Abandoned Wagon

There seem to be only two activities in this area – the ranching of cattle and/or horses and the growing of grasses from which to make hay to feed them. Earlier in this post I included a shot of another iconic, if relatively new, prairie feature, the round hay bales. They just add something to a big sky panorama that you didn’t get with the old rectangular bales.

The land began to undulate as we neared the entrance to the West Block and the skies became threatening, but despite the look in this photo, it never rained.

On the way to the West Block
Ranchland on the Way to Cypress Hills West

At last we reached the entrance to the West Block of Cypress Hills, not having passed another vehicle for at least half an hour. Unlike the Centre Block, the West Block is a true wilderness area.

Cypress Hills Welcome Sign
Welcome to Cypress Hills West Block

Just past this sign the road did something I never expected to see in Saskatchewan, it climbed up an almost vertical cliff by way of switchbacks and hairpin turns. Yes, I just used the words switchback and Saskatchewan in the same sentence. After about a dozen of these curves we came out on top of a high plateau surrounded by true short grass prairie that at one time would have teemed with bison, antelope, deer, elk and the predators that stalked them – wolves, plains grizzly, cougars and coyotes. Unfortunately one supreme predator, us, unwittingly or not, almost destroyed it all and what remains today is a small segment of the once massive expanse of the original Canadian prairie. Thank God for it though. This place is astounding and frankly meets and exceeds all the built up expectations I harboured for almost fifty years before finally getting here. Our initial destination is Fort Walsh National Historic Site for which I have created its own post here.

Conglomerate Cliffs, Cypress Hills West Block

Suffice it to say we spent the better part of the day at Fort Walsh and by late afternoon were ready to head back to the Centre Block, but first there was one more stop. The lady at the Daily Grind advised that we must visit the Conglomerate Cliffs when we were in the West Block and that’s where we headed after Fort Walsh. The road was pretty rugged, but definitely doable for most vehicles. The cliffs are both amazing in that they are made of conglomerate, just about the softest and most crumbly of all sedimentary rocks and for the view of the land below. As usual Dale had to go as close the edge as possible and scare the hell out of me. He had no idea how easily the cliff face could give way.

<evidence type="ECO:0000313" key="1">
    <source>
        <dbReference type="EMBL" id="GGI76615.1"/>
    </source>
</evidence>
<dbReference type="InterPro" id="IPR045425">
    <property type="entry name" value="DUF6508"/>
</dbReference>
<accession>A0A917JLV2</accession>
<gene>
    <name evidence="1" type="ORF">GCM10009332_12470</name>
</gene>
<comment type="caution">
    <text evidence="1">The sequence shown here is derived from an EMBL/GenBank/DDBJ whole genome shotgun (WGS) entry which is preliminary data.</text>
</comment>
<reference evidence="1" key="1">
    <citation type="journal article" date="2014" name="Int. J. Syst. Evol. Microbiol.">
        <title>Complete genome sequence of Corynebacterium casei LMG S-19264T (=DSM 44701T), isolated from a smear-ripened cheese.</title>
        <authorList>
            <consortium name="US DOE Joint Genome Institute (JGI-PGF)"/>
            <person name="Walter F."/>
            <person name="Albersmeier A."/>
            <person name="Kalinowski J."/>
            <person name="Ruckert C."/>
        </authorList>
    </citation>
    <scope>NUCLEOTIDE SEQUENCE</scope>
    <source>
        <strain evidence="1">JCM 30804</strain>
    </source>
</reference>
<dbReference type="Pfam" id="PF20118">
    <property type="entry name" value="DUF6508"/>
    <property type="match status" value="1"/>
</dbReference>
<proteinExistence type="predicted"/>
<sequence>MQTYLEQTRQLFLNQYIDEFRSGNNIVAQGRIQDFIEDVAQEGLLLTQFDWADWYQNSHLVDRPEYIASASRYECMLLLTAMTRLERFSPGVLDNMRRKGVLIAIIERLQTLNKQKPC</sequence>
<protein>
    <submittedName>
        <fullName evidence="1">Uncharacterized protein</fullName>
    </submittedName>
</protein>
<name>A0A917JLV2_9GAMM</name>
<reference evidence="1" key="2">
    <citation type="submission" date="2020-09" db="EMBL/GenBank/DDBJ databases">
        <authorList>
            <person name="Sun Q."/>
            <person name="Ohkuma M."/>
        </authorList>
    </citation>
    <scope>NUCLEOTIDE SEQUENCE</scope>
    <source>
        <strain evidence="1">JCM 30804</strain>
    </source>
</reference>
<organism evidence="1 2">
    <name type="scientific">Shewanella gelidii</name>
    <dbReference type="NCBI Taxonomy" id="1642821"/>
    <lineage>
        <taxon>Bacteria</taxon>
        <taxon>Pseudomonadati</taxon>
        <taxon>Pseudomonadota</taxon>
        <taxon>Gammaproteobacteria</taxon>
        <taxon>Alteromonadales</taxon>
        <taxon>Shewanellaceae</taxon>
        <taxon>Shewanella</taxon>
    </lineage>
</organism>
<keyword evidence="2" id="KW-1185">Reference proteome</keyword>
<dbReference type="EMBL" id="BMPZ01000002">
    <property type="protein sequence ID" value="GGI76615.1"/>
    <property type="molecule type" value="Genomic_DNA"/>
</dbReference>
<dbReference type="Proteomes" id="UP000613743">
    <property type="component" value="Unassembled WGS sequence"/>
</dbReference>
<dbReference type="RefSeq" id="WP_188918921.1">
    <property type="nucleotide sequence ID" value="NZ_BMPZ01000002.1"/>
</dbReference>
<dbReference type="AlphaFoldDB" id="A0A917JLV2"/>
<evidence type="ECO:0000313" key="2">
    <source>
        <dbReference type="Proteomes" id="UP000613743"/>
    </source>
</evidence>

Conglomerate Cliffs, Cypress Hills West Block
Dale on Conglomerate Cliffs

Then he found an even more precipitous place to stand.

Dale on Conglomerate Cliffs 2
Dale on Conglomerate Cliffs 2

After I convinced him to stand down, I was able to appreciate the view myself and here it is. Saskatchewan –  flat, boring, no trees. Once again, I don’t think so.

Conglomerate Cliffs Cypress Hills
View from Conglomerate Cliffs

The weather finally turned just as we got back on Route 271 and I was very thankful that it had held off as long as it did. We were so amped up by what we had seen and done in the West Block that we didn’t mind the drive back in the rain one bit.

Since the rain made a fire out of the question we decided to eat at the nearby Resort at Cypress Hills. Apparently everybody else that was camping in the area had the same idea as the place was packed, but we had a reservation and got the last table at Ivan’s Restaurant. Chicken and ribs were a tasty way to finish the day, even better washed down with the excellent Pseudo Lager from Swift Current’s craft beer brewery, Black Bridge Brewery. And yes, I was able to get a good dry martini in the wilds of Saskatchewan.

Ivan's Restaurant, The Resort at Cypress Hills
Black Bridge Brewery Pseudo Lager & a Dry Martini, Ivan’s Restaurant, Cypress Hills

Two days is not nearly enough to properly explore all that Cypress Hills has to offer, but for us it sure beat never getting here at all. With luck, we’ll be back.

Here is a link to a photo gallery of our entire Saskatchewan trip.